Losing a parent is a challenging event and it’s one that most of us will have to face at least once in our lives. Losing your mother is particularly hard because of the maternal connection. You, might think that speaking at your Mom’s funeral is a duty you cannot turn down, but is that true?
There is no moral or legal obligation for you to speak at anyone’s funeral, including your mother’s. Eulogies, readings and musical performances can be made more difficult with the effects of strong emotions. When speaking will increase your grief or ignite negative emotions, refrain from doing it.
Nevertheless, it’s easier said than done. You may have pressure from your family or community which makes you feel that you have no choice BUT to speak at your mother’s funeral.
If you feel like this, please feel free to read the rest of this article and make your own informed decision.
Do I have to speak at my mother’s funeral?
Traditional funerals in the US usually call for a eulogy but the person who gives the eulogy is not set in stone. Many people chose a close family friend or relative to deliver the speech.
It is always preferable that the speaker is willing and capable of delivering the speech without added anguish for themselves and the congregation. If you fall into this category, it may be best to give the honor to somebody else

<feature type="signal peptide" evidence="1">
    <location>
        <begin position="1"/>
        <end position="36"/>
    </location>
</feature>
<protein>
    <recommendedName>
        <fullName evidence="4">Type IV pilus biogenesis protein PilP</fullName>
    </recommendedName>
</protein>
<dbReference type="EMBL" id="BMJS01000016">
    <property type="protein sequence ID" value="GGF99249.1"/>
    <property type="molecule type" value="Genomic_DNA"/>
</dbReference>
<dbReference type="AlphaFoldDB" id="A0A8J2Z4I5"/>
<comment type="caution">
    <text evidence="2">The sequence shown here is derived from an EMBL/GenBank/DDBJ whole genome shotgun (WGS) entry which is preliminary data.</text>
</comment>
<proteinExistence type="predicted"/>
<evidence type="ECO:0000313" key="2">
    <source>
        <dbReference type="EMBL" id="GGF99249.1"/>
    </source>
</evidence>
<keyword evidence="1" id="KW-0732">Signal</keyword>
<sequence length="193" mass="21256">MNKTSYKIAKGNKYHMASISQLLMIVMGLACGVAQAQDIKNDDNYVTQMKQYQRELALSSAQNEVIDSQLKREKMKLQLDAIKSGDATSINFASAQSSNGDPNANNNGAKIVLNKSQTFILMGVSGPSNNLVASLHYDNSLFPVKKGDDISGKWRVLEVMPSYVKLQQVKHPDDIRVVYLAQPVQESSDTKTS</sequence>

In most cases, it is not usually the spouse who delivers the eulogy and it certainly doesn’t have to be a child. For example, my older brother gave the eulogy at our grandmother’s funeral as the oldest grandchild despite us having five uncles and aunts who could have done the job.
Some families ask an officiant to deliver the eulogy, particularly if the family is in a close religious community. They do this for several reasons, and deep grief is chief among them (speak to a professional today from the comfort of your own home).
Speaking about your loss and letting your emotions to the surface is fundamental to the way we mourn as a society. Although speaking at your mother’s funeral in front of people is not essential, according to Christy Denckla, a research associate at the Harvard T.H. Chan School of Public Health and a clinical psychologist, attending it is.
So, if you are so reluctant to speak at your mother’s funeral and it is making you even consider not attending the funeral altogether, you need to stand up to any resistance and refuse outright, stating your reasons.
Reasons never to speak at your Mother’s funeral
There are many reasons not to give the eulogy at a funeral, in fact, I can think of over 20 which you can read about here. For now, let’s talk about the ones which may be affecting your decision whether to speak or not.
If you forget everything else, simply standing up in front of people and speaking to them is daunting enough. When you add to that the seriousness of the occasion and the fact that many of the congregation will reflect on your words for years to come, it’s outright terrifying.
However, stage fright is easy to get over and if this is all that is stopping you then you may come to regret giving in so easily.
To overcome stage fright practice as much as you can in the days leading up to the eulogy and have your speech written out. It’s better to read it rather than never say it.
Also, choose one or two close relatives or friends and focus on them during the speech. It’s a lot easier to talk to a friend than to a room full of, for the most part, strangers.
One of the strongest reasons for not speaking at a funeral is that you psychologically can’t. If you cannot speak about the deceased yet without breaking down, then giving the eulogy shouldn’t be your priority. This is normally why spouses don’t do it.